Nevertheless, government authorities repeatedly respond disproportionately to protesters, using tear gas, rubber bullets, firearms, and in some parts of the country military personnel, tanks, and fighter jets to subdue demonstrations. Reports continue to emerge of vicious torture and human rights abuses of detained demonstrators.

    Press rights have been largely infringed upon, as NTN24, CNN en Español, and even Twitter faced different forms of censure, and individuals have been victims of attacks, repression, and destruction of property by government authorities.

    Prominent opposition leaders Leopoldo López, national coordinator of Voluntad Popular, Vicencio Scarano Spisso, mayor of the municipality of San Diego, and Daniel Ceballos, mayor of San Cristóbal, are being held by government forces as political prisoners. And as that count rises—and given the recent warrant against María Corina Machado—the political opposition movement is repeatedly and increasingly affronted with active targeting and repression from the Maduro administration and the very real possibility of political imprisonment.

    There is a significant and increasing consensus that these developments in Venezuela clearly constitute an “alteration” of democracy, or the impairment of the democratic order, especially should the trends in the country persist.

    Conclusions: John Kerry’s willingness to consider invoking the Inter-American Democratic Charter may well be an honest litmus test of the Obama administration’s concern over the crisis in Venezuela—but it is, at this point, little more than that. For the U.S. government to bring the case before the OAS, it would have to expend significant political capital—capital it is likely to hold on to, at least for now, as it deals with crises halfway around the world.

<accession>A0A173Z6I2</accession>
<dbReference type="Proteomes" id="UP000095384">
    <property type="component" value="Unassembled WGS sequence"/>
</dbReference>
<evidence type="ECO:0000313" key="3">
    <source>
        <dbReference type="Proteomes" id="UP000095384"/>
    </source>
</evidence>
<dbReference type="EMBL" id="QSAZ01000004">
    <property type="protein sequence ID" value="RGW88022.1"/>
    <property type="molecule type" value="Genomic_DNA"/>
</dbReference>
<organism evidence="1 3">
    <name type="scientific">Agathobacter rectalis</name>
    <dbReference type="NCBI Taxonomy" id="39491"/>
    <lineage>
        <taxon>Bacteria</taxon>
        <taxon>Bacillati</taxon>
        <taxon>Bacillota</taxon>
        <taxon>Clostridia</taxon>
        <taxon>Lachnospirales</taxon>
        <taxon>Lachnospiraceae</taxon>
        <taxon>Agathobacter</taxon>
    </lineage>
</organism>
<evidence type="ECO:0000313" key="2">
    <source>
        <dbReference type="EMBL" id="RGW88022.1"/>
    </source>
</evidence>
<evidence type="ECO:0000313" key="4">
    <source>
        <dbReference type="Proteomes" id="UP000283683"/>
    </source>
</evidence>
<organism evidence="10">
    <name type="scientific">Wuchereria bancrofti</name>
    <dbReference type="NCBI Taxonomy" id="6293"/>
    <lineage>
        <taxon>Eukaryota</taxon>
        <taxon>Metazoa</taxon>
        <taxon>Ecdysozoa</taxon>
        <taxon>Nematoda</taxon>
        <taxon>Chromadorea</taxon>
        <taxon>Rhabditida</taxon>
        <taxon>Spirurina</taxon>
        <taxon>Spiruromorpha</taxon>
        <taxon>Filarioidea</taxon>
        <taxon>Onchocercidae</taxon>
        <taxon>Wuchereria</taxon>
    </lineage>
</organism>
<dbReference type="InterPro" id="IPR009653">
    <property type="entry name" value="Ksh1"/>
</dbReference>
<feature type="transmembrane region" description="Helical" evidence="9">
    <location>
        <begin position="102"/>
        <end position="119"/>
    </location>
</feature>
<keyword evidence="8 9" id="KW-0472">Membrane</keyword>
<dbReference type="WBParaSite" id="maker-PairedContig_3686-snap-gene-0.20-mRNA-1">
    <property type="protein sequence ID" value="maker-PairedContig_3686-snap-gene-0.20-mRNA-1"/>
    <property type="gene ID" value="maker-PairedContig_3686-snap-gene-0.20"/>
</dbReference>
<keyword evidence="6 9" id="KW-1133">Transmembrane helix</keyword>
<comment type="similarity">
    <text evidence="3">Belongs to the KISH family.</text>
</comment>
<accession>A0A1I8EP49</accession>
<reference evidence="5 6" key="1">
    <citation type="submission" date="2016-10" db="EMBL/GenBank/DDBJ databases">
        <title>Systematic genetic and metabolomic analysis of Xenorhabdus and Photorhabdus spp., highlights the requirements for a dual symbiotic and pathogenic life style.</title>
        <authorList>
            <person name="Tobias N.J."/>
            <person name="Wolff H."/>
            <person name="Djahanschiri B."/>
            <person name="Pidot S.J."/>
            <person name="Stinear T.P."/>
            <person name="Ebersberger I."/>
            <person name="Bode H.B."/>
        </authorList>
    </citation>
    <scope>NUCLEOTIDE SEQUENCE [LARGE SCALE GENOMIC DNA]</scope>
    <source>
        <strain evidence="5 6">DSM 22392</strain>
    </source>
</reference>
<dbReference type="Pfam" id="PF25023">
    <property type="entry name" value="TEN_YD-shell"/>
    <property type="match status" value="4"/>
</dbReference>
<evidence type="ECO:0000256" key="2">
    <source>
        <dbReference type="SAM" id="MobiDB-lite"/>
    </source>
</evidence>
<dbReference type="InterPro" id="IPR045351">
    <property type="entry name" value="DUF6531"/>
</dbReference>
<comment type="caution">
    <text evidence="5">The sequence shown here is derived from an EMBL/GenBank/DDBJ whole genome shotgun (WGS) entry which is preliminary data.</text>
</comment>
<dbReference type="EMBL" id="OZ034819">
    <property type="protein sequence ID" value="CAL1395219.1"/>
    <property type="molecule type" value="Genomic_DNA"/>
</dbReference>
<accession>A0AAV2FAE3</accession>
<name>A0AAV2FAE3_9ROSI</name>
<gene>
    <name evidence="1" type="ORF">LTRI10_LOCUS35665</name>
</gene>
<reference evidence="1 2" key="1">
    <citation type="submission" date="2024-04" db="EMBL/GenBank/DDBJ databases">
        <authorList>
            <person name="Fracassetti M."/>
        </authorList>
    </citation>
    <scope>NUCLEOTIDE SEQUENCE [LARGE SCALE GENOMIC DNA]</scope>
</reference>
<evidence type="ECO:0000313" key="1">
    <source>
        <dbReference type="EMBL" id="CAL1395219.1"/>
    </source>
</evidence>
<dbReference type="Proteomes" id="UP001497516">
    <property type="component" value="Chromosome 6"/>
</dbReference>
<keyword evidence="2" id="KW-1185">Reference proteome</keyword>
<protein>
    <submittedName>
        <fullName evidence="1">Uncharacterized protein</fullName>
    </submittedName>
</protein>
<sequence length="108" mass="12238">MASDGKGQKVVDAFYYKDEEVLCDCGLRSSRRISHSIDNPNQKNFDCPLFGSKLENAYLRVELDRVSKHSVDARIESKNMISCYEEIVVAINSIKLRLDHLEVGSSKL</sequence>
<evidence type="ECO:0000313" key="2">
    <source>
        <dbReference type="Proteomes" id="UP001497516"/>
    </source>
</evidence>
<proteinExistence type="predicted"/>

But if the OAS’s joint statement from March 7 is any indication of the body’s current inclinations, any attempt to apply the Charter would likely fall flat before reaching the General Assembly. Is the Inter-American Democratic Charter, then, an effective and relevant representation of the values of democracy?

    Just as a state requires a wide range of important characteristics to qualify as a democracy, the interruption of democracy can also manifest itself in different ways—as the interruption or alteration of any number of those characteristics. Venezuela is currently undergoing—and will continue to undergo—a serious and debilitating erosion of its democratic integrity. The region, and by extension the OAS, can either attempt to douse the embers of political instability now or watch as they spread into a fire that engulfs Venezuela—and that could, as a result, spread to other parts of the hemisphere.

    Carl Meacham is director of the Americas Program at the Center for Strategic and International Studies (CSIS) in Washington, D.C. Ian Kowalski, intern scholar, and Jillian Rafferty, program coordinator, both with the CSIS Americas Program, provided research assistance.